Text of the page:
• Origine des CAIs, des chondres et des chondrites (projet Labex UnivEarthS, Programme National de Planétologie INSU)
Participants IPG: Marc Chaussidon, Sébastien Charnoz, Christa Gopel, Frédéric Moynier, Manuel Moreira,
Collaborations principales: Matthieu Gounelle & Emmanuel Jacquet MNHN (Paris); Andrei Gurenko, Evelyn Füri & Yves Marrocchi CRPG (Nancy); Mathieu Roskosz (Université de Lille); Knut Metzler, Addi Bischoff & Torsten Kleine (Université de Munster).
We are interested in further determine the physical and chemical conditions of formation of high temperature components of chondrites ( chondrules and refractory inclusions ), the origin and nature of their precursors, the chronology of their training and their accretion to form chondrites . The tools we use are those of the mineralogy and geochemistry including isotopic compositions (3 isotopes of oxygen but also the development of new isotopic tracers ) and the extinct radioactivities ( 10Be , 26Al , 53Mn , ...) . These isotopic measurements require analytical developments on the MC- ICPMS IPG (chemistry and coupled with laser ablation ) and ion probes CRPG Nancy . A key point of our goals is to put all the comments on the extraterrestrial material in quantitative models of the physical chemistry of the accretion disk .
Volatile elements (e.g. H, C, S) have a fundamental role in planetary evolution. But how and when budgets of volatiles were set in planets and the mechanism of volatile depletion in planetary bodies remains poorly understood and represents a fundamental obstacle in understanding the chemical processing of terrestrial planets. Two main theories exist. Either Earth accreted ‘dry’, with Earth’s building blocks completely devoid of volatile elements. Then, the Earth’s complement of volatile elements was only established later, once the Earth was differentiated into a core and mantle, by the addition of a late veneer. Or, the Earth accreted ‘wet’ where volatiles where present during the main stages of accretion and differentiation of the Earth. The imprint of core formation on the geochemistry of siderophile and volatile elements of the present mantle can discriminate between these two competing scenarios. We will use core formation experiments and the geochemical signatures from metal-silicate equilibration of three siderophile and volatile elements sulfur, selenium, and tellurium. An original and complementary multi-techniques approach combining experiments at high pressure and high temperature, and high-resolution analyses on quenched samples will be developed to obtain new constraints on the origin of volatiles elements on Earth.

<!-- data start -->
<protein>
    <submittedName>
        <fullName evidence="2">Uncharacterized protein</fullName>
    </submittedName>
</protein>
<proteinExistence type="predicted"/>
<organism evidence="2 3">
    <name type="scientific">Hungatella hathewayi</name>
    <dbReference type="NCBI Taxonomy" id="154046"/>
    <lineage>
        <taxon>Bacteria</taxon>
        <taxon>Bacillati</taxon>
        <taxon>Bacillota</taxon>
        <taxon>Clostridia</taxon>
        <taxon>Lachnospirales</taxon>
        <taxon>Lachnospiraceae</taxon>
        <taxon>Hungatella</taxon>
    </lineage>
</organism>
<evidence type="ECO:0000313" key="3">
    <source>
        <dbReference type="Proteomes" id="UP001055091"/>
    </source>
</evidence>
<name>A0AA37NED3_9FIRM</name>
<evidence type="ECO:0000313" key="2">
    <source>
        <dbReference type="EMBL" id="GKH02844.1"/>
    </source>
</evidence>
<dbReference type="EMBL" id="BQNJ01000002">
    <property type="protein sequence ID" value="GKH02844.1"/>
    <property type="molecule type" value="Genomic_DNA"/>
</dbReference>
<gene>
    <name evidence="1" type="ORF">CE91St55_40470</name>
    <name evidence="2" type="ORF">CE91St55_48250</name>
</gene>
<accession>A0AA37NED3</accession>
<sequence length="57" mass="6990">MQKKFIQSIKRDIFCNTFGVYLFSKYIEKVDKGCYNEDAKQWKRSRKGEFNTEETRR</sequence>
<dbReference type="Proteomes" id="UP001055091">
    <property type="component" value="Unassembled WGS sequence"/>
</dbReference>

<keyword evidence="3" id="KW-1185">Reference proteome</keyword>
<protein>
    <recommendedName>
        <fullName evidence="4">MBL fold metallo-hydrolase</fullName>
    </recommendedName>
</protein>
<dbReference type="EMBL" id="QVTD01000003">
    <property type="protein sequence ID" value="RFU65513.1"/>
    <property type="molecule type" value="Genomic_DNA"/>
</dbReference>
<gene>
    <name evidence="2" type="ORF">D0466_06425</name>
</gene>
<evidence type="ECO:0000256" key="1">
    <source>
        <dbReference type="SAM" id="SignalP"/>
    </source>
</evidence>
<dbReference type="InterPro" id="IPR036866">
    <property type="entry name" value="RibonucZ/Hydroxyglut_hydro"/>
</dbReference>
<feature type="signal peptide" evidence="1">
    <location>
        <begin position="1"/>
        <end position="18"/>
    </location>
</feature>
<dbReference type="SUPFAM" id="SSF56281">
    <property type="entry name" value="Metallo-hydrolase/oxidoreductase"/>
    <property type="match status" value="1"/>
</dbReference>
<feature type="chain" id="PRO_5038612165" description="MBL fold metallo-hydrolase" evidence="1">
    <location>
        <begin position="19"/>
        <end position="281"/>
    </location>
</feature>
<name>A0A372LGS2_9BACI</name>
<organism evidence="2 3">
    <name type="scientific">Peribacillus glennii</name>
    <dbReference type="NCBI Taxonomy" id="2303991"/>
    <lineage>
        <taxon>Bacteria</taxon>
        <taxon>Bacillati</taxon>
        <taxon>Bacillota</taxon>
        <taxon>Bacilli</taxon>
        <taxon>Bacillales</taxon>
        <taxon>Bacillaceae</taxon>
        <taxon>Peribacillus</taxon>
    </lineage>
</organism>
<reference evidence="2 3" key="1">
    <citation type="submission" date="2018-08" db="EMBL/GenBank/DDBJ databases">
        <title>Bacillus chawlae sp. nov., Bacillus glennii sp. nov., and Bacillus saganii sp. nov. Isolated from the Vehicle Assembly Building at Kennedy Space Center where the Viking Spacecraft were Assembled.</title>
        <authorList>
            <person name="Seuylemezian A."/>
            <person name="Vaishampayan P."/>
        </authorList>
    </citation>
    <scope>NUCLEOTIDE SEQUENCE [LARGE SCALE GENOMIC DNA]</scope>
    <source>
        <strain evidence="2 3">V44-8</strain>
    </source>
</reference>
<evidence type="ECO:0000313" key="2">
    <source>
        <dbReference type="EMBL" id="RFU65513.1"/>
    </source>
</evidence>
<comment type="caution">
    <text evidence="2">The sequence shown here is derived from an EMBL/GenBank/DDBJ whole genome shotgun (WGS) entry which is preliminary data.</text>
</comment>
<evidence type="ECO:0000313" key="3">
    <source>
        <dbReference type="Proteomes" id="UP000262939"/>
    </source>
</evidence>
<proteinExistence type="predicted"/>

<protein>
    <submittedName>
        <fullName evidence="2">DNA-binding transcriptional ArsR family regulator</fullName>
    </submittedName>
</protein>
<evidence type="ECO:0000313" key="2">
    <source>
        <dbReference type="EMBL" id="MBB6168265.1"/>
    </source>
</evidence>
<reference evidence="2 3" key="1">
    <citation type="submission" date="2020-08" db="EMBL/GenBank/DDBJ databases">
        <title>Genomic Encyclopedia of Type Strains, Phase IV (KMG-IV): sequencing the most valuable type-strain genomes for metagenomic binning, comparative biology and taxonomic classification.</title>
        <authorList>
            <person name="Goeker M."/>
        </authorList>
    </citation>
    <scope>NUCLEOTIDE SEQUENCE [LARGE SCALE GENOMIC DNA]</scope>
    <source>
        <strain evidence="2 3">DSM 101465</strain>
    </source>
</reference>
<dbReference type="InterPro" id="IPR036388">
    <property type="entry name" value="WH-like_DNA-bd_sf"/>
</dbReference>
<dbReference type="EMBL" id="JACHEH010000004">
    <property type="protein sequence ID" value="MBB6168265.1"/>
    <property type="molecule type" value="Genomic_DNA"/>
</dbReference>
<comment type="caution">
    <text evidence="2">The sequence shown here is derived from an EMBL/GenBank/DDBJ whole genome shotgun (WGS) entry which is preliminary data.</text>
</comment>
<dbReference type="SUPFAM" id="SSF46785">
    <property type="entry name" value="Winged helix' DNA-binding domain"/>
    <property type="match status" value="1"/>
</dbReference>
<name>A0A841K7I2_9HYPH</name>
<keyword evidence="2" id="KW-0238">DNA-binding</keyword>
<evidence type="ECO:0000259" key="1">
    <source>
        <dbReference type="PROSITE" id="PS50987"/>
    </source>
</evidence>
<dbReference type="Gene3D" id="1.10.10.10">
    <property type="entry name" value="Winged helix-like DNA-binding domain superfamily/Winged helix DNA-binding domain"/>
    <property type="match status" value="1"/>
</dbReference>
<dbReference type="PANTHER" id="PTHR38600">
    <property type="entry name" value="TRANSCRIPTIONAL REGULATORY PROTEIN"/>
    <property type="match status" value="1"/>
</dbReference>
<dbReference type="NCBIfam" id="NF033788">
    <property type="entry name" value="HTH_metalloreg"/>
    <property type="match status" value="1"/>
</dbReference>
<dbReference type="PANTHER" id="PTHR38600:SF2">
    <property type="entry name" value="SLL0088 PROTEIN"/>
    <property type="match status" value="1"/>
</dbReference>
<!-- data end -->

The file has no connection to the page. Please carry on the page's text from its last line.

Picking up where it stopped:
• Les compositions isotopiques du Si comme traceur des paléo-températures des océans et de l'origine de la croûte continentale à l'archéen
Participants IPG: Marc Chaussidon, Frédéric Moynier, Pascal Philippot
Collaborations principales: Romain Tartese & François Robert MNHN (Paris); Nicolas Dauphas (Department of the Geophysical Sciences and Enrico Fermi Institute, The University of Chicago); Béatrice Luais CRPG (Nancy); Martin Guitreau (Isotope Geochemistry & Cosmochemistry Group, The University of Manchester), Steve Mojzis (Department of Geological Sciences, University of Colorado at Boulder)
We are developing this project the potential of isotopes as tracers If paleo- ocean temperatures ( temperature control the solubility of Si , resulting in reservoir effect of isotopic fractionation ) tracers diagenesis process, and plotters of the source of crustal magmas ( sedimentary rocks may have isotopic compositions If divided over the mantle ) . If the isotopic analyzes are made by laser abaltaion coupled to the MC- ICPMS and ion probe ims 1280. We study the BIFs , cherts and Archean granitoids
• High precision isotopic measurements of heavy elements in extra-terrestrial materials: origin and age of the solar system volatile element depletion (projet ERC, PI Moynier).
Participants IPG: Frédéric Moynier, Julien Siebert, James Badro, Alkis Giourgatis, Julien Moureau, Chizu Kato, Emily Pringle, Paolo Sossi.